Robbed by Law Enforcement

I am a fan of bad television.  I admit it.  I even DVR it.  I watch an awful show on the National Geographic Channel every week about Customs and Border Protection (CBP) and how they intercept drugs and birds and food and other contraband from people arriving from abroad into the airports of New York, Atlanta and Miami. 

I was watching an episode this week where an elderly Korean man arrived at JFK airport in New York with a few hundred dollars in his pocket.

For no apparent reason, he was pulled into secondary for a more comprehensive search.  When the CBP officer went through the man’s wallet, he found four cashier’s checks, dated years earlier, that totaled $136,000.  The man said that it was his life savings, he had been carrying it around for years, and that he had forgotten that the checks were on him. 

Tough luck, CBP said.  The money belongs to the government now.  That’s civil asset forfeiture.

The man was never charged with a crime.  But he still loses his life savings.  That’s the way we do things in the United States.

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Rochester woman fights to get back $8K seized in raid; she was not charged, no drugs found

In October 2020, Rochester police raided the West Main Street apartment of Cristal Starling and her then-boyfriend, who was suspected of dealing drugs.

No drugs were found, but police seized $8,040 in currency that Starling says was hers. Her boyfriend was arrested based on drugs found at another home, but he was later acquitted of the charges.

Starling has been trying to get her money back since the acquittal. She’s still trying.

The nonprofit Institute for Justice, a public interest law firm, plans an appeal to a federal court, seeking to reverse a judge’s decision that federal and local police can keep Starling’s money. Starling’s case, Institute attorneys say, is typical of many forfeiture cases in the country: The money is not an overwhelming amount and the administrative process so convoluted that people who lose their money simply give up.

“This is very common where it’s a small amount of money,” said Institute attorney Seth Young.  “You don’t hire a lawyer and the maze of forfeiture procedures trips up a person who represents themselves and the person ends up losing their money.”

Starling tried, without the aid of a lawyer, to chase down her seized money. She also lost use of two cars, which were also taken then later returned. She had to pay for a rental car during those weeks, she said.

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THE STATEN ISLAND district attorney’s use of the highly controversial Clearview face recognition system included attempts to dig up the social media accounts of homicide victims and was paid for with equally controversial asset forfeiture cash, according to city records provided to The Intercept.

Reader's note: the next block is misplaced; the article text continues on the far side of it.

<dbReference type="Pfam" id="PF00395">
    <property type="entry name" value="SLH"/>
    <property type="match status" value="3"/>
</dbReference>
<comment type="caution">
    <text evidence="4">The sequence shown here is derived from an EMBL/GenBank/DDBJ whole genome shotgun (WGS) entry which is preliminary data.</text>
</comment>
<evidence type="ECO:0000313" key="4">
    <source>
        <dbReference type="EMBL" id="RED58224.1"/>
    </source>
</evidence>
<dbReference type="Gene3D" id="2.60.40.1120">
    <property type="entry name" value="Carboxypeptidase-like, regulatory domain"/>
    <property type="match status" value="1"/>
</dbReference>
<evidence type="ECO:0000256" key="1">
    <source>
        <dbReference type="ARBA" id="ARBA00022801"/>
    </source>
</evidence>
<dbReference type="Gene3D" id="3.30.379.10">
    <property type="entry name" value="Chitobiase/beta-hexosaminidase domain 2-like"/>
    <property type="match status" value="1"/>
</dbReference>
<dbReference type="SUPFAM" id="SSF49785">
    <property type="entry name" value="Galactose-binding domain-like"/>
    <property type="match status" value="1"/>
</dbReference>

Clearview has garnered international attention and intense criticism for its simple premise: What if you could instantly identify anyone in the world with only their picture? Using billions of images scraped from social media sites, Clearview sells police and other governmental agencies the ability to match a photo to a name using face recognition, no search warrant required — a power civil libertarians and privacy advocates say simply places too much unsupervised power in the hands of police.

The use of Clearview by the Staten Island district attorney’s office was first reported by Gothamist, citing city records obtained by the Legal Aid Society. Subsequent records procured via New York State Freedom of Information Law request and provided to The Intercept now confirm the initial concerns about the tool’s largely unsupervised use by prosecutors. According to spokesperson Ryan Lavis, the DA’s office “completely stopped utilizing Clearview as an investigative tool last year.”

Yet the documents provide new information about how Staten Island prosecutors used the notorious face recognition tool and show that the software was paid for with funds furnished by the Justice Department’s Equitable Sharing Program. The program lets state and local police hand seized cash and property over to a federal law enforcement agency, whereupon up to 80 percent of the proceeds are then sent back the original state or local department to pocket.

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What Happened When New Mexico Ended Civil Asset Forfeiture?

In 2015, New Mexico scrapped its civil asset forfeiture laws and replaced them with a criminal process requiring a conviction before forfeiture can commence. Law enforcement lobbyists warned that ending civil forfeiture would cause crime to skyrocket. So, what actually happened?

In a nutshell, nothing.

When the legislature was debating the 2015 reforms, law enforcement came out with dire warnings. The New Mexico Department of Public safety claimed that ending civil forfeiture would have “a negative impact on public safety” and could trigger a “reduction in criminal investigations.” In the bill analysis, the department testified, “This bill directly jeopardizes the most basic and fundamental key to successful narcotics investigations.”